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Australia’s First Homelessness Social Impact Bond Reaches ‘Fruition’


10 February 2017 at 3:53 pm
Ellie Cooper
South Australia has launched the country’s first homelessness social impact bond, which will support 600 people through a program focused on life skills and employment pathways.


Ellie Cooper | 10 February 2017 at 3:53 pm


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Australia’s First Homelessness Social Impact Bond Reaches ‘Fruition’
10 February 2017 at 3:53 pm

South Australia has launched the country’s first homelessness social impact bond, which will support 600 people through a program focused on life skills and employment pathways.

The $9 million bond, called Aspire, is a partnership between Social Ventures Australia, the South Australian government, and not-for-profit organisations Hutt St Centre and Common Ground Adelaide.

It’s also SA’s first social impact bond, which is an innovative finance mechanism that combines not-for-profit expertise and private sector capital.

SVA’s executive director of impact investing, Ian Learmonth, said the bond, first announced in September 2015, had come to “fruition”.

“The Aspire SIB has now reached the fundraising stage, which is very exciting,” Learmonth told Pro Bono News.  

“We’re in the process of raising the $9 million, following the official launch in Adelaide… and we’re following on with launches in Melbourne and Sydney next week.

“We’re feeling optimistic about the prospect of raising the money by 31 March, which is the expected timeframe.”

The Aspire program, beginning on 1 July, is based on the housing first model and aims to build the independence and resilience of people experiencing homelessness.

“The Aspire SIB targets a cohort of 600 people in metropolitan Adelaide who have some history of homelessness, and [aims to] improve outcomes in their lives, particularly in the areas of hospitalisation, convictions and the use of acute homelessness services,” Learmonth said.

“They’re the three key performance measures of the impact bond. But in addition to that, the program also provides other services around allied health and employment.”

It is estimated that each year over 12,000 South Australians become homeless.

The Aspire program, run by Hutt St Centre and Common Ground Adelaide, will provide stable, affordable and quality housing for participants, as well as intensive case worker management.

As Hutt St Centre is a non-residential agency, Common Ground and Unity Housing will supply accommodation.

Hutt St Centre CEO Ian Cox said: “Aspire has the power to transform the way we deliver services in the future.

“It is based on the success of our case managers, the success of our pathways to employment and education programs, and the success of our partnerships [with] other community organisations.”

The Aspire bond is also expected to save the SA government money, and provide a return to investors, given the targeted reductions in health, justice and homelessness support services.

SA’s minister for health, Jack Snelling, said the program was “brilliant”.

“[It’s] a first in Australia that’s specifically designed to break the cycle of homelessness,” Snelling said.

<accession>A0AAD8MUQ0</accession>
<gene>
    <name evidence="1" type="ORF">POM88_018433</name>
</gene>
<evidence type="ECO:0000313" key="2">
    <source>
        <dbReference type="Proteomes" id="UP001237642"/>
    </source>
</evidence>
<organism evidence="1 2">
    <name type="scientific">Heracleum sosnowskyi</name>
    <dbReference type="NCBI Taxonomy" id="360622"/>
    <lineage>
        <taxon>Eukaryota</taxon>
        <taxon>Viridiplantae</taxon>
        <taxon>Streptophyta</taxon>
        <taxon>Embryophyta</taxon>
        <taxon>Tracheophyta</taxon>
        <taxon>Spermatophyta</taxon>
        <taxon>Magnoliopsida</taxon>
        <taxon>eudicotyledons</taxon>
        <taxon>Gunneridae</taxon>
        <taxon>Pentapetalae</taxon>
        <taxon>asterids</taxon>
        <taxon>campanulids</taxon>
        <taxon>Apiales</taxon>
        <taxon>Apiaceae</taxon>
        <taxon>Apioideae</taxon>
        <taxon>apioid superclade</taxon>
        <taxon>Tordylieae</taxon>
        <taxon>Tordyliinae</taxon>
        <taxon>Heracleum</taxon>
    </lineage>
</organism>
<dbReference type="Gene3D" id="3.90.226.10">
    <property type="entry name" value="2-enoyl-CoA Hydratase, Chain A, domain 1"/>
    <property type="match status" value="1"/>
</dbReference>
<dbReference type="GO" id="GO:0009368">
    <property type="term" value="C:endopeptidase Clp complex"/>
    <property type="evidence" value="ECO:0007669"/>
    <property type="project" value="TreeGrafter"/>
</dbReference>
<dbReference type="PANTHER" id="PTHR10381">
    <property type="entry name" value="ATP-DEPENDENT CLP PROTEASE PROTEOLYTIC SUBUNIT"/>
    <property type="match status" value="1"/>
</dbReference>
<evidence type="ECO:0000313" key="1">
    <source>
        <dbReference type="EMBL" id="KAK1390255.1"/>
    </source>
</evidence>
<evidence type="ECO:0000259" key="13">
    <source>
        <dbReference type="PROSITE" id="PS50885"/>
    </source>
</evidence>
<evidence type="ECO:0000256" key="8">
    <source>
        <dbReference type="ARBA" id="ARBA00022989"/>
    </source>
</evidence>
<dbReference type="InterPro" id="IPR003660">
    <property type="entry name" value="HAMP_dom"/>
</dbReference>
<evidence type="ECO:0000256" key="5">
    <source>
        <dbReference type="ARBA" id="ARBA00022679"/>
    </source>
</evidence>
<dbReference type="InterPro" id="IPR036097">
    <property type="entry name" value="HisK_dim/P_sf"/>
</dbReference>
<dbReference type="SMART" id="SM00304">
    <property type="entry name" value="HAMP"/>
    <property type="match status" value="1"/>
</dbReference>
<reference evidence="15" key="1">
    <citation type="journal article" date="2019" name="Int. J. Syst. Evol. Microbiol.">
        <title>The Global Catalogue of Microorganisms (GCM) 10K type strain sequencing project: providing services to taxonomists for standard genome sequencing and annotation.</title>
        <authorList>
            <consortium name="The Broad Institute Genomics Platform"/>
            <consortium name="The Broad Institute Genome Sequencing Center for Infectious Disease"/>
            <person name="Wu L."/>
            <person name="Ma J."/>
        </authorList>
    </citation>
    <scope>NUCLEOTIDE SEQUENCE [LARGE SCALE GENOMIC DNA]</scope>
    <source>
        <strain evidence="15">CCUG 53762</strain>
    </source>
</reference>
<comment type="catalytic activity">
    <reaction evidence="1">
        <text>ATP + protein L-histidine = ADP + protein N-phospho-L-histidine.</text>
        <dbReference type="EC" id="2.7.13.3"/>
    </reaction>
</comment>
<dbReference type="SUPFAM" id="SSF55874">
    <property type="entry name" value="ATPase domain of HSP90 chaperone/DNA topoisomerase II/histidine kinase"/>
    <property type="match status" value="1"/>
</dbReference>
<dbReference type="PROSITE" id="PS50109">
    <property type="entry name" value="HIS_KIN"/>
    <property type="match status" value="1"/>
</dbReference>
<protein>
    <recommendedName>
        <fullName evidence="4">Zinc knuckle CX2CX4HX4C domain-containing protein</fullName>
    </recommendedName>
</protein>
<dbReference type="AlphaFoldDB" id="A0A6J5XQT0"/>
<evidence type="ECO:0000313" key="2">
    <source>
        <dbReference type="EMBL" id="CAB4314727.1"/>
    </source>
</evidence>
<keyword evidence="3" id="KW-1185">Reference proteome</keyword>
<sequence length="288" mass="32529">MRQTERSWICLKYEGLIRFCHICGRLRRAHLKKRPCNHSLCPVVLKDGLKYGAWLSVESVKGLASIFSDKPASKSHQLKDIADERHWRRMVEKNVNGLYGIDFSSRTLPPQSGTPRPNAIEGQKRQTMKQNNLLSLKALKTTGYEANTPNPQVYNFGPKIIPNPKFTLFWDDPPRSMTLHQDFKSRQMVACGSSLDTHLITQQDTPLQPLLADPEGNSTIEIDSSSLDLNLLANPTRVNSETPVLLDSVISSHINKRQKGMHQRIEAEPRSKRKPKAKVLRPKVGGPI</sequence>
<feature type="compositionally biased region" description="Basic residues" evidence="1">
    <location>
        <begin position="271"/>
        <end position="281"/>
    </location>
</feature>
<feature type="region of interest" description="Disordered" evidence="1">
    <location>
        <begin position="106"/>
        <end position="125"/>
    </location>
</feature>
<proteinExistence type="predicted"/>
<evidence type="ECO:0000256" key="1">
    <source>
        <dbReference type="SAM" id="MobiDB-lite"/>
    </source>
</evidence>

“With the help of investors who share our vision, and the work of all involved to create this new program, we can improve the lives of vulnerable and homeless people.

“It’ll not only benefit the participants – but also the wider community through reduced demands on our health, justice and homelessness support systems.”

Learmonth said, if the program delivered positive financial and social returns, the model could be adopted by other governments as a way to address homelessness.

“The Aspire program provides case worker care for a longer period of three years compared with conventional homelessness approaches,” he said.

“Depending upon the success of the program, it could well lead to a different approach from government in the future in terms of how it tackles this difficult issue.”


Ellie Cooper  |  Journalist  |  @ProBonoNews

Ellie Cooper is a journalist covering the social sector.

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One comment

  • Avatar JA says:

    If $9,000,000 was raised to combat roughly 600 people being homeless

    OR even 9mill for the roughly 12,000 that supposedly become homeless each year..

    If there is that much money floating over and aroound the subject… it is clear there is more than enough financial aid it aught to completely prevent homelessness and provide requisite funding/resources to ensure complete response relatively immidiately…

    As generally one in a position of homelessness if they were simply provided with $750 for rent and able to get government bond then they would be straight off the street and their struggling feet and into a place with left over finance to be able to ensure their health safety and comfort to then be able to find work and become interdependenent and self sustainable..

    Simply if that 9,000,000 was spread evenly to those 12,000 indidviduals that at some point throughout the year became homeless or financially crippled…

    And realistically this shouldnt have ha dtro becone the fundraising work of third parties when the governement and banks etc. be throwing around billions..

    so why still issue?

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